12 Jan, 2019FORTUNE.COM
Can states bar retail wine shops from sending wine bottles (yes, boxes too) across state lines? The Supreme Court may upend 85 years of practice and modify some of its own precedents in a case coming before them next Wednesday. The outcome could make it legal for retailers to ship wine--and maybe all alcohol--to residents of legal age in any state that allows liquor sales.
But the possibility of shipping alcohol is, to some degree, a side effect of the case at hand. The Tennessee case started with a couple who were barred from purchasing and operating a wine store after moving to Memphis, and were barred from a license. The reason? State law said they hadn’t lived in Tennessee long enough.
The Court will hear arguments on Jan. 16 about whether the liquor control board in Tennessee acts unconstitutionally when it enforces a minimum residency requirement on those who want to sell beer, wine, and spirits in that state. However, this consideration about whether someone lives in a state could uncork a much bigger shift in regulation by striking down provisions that limit where retailers have to live and do business to sell wine into a state.
An appeals court found aspects of Tennessee law unconstitutional, but the Supreme Court will likely make a more definitive, and possibly sweeping decision.
In 2005, the Court struck down state laws that allowed only some winemakers to ship directly to consumers. States that allowed in-state wineries to ship to residents of the same state, but prohibited winemakers in other states from doing the same, violated the commerce clause of the Constitution. States had to play fair by all domestic winemakers, no matter the state in which they operated. That case didn’t include wine retailers, but it didn’t omit them, leaving a lack of clarity. Fourteen states made it legal for out-of-state retailers to ship to their residents.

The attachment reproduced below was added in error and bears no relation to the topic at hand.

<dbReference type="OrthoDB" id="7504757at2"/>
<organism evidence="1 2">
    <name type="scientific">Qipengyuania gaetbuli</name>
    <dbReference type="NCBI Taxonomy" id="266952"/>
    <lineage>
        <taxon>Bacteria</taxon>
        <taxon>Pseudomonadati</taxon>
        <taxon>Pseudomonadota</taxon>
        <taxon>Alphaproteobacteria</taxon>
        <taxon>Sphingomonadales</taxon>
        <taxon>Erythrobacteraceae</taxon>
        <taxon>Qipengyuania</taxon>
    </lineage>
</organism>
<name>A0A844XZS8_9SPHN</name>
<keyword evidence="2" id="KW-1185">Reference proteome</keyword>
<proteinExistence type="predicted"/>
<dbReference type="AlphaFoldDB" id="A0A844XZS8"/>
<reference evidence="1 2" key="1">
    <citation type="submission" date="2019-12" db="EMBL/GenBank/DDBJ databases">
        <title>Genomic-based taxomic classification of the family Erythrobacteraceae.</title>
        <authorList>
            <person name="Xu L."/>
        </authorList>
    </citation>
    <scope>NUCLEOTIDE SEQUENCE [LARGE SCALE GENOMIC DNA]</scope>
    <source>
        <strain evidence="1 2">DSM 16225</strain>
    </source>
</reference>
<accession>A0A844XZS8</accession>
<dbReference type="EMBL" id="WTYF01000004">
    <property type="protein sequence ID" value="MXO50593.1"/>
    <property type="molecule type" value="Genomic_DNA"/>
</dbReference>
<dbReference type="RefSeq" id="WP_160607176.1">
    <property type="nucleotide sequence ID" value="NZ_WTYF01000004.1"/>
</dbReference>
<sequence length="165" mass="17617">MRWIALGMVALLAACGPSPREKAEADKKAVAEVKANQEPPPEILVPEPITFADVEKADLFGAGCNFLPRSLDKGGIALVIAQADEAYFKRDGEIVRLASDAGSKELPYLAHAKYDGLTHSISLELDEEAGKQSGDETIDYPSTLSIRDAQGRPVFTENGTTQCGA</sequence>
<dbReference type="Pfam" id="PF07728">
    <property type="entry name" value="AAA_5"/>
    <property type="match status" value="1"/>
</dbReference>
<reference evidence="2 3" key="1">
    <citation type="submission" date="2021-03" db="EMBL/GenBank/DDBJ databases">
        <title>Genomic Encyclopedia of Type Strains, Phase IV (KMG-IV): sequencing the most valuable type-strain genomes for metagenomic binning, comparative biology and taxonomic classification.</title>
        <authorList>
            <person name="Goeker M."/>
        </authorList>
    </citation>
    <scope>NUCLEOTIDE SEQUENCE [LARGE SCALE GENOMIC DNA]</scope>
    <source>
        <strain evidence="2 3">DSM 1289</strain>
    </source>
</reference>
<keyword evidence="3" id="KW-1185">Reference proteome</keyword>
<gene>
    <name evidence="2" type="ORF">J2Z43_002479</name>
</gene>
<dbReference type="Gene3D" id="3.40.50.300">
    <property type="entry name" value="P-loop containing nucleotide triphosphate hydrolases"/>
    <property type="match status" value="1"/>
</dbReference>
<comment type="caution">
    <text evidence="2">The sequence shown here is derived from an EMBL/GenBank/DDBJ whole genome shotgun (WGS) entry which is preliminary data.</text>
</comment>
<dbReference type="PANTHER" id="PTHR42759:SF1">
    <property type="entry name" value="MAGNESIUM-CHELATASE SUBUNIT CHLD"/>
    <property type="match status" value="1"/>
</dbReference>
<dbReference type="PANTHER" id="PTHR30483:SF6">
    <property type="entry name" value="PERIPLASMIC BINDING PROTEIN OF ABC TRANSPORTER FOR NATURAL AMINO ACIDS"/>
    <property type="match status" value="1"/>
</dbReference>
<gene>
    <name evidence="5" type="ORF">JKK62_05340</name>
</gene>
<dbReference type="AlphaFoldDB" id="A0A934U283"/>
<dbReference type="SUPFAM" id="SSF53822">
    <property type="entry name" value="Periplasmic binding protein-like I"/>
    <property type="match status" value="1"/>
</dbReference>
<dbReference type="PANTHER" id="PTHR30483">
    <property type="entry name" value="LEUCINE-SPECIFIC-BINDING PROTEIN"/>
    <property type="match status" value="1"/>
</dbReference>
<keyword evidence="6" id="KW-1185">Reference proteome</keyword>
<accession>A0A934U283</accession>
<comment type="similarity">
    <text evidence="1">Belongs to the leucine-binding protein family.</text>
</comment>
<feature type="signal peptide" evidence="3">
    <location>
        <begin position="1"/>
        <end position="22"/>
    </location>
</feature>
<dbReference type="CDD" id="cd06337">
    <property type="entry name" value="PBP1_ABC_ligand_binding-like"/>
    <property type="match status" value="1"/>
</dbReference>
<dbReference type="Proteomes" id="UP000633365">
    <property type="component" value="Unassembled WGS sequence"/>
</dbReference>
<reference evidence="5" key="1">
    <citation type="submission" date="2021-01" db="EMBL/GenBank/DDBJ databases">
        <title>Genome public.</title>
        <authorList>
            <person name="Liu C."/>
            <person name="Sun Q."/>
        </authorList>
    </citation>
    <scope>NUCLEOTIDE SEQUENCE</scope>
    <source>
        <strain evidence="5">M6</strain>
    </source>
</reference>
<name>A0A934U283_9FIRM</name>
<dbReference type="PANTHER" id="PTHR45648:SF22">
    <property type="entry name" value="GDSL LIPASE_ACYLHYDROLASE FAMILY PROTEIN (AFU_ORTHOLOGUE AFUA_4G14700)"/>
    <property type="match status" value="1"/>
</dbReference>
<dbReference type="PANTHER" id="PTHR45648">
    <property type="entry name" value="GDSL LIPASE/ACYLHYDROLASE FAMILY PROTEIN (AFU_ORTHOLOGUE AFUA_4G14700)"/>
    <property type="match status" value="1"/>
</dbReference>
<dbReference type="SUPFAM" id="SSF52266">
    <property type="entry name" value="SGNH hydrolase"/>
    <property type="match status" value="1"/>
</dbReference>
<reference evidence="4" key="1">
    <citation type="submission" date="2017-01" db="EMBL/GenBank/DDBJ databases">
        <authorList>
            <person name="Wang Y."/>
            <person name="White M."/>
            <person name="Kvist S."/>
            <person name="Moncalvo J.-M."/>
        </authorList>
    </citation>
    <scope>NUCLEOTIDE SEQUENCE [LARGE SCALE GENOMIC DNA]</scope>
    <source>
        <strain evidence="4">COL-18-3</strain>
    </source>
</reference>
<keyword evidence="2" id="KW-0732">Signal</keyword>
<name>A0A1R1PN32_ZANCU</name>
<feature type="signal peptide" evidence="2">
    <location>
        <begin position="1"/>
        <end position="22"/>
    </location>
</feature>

While the 21st Amendment, which repealed Prohibition, gave states the right to regulate the sale of alcohol within their borders, it didn’t convey the power to override the interests of the federal government in facilitating commerce among the states. (The Tennessee case also involves whether a state can withhold from newly arrived residents rights available to people who have lived in the state longer.)
After the 2005 ruling, 39 states let out-of-state wineries ship to their residents, but only 14 states and Washington, D.C., permit wine retailers to send bottles. The New York Times reported that wine-and-spirits wholesalers lobbied hard to crack down on shipments sent to states in which it wasn’t permissible, and shipping carriers eventually fell in line, too.
The court has to mull over arguments and its decision will age quietly until May or June.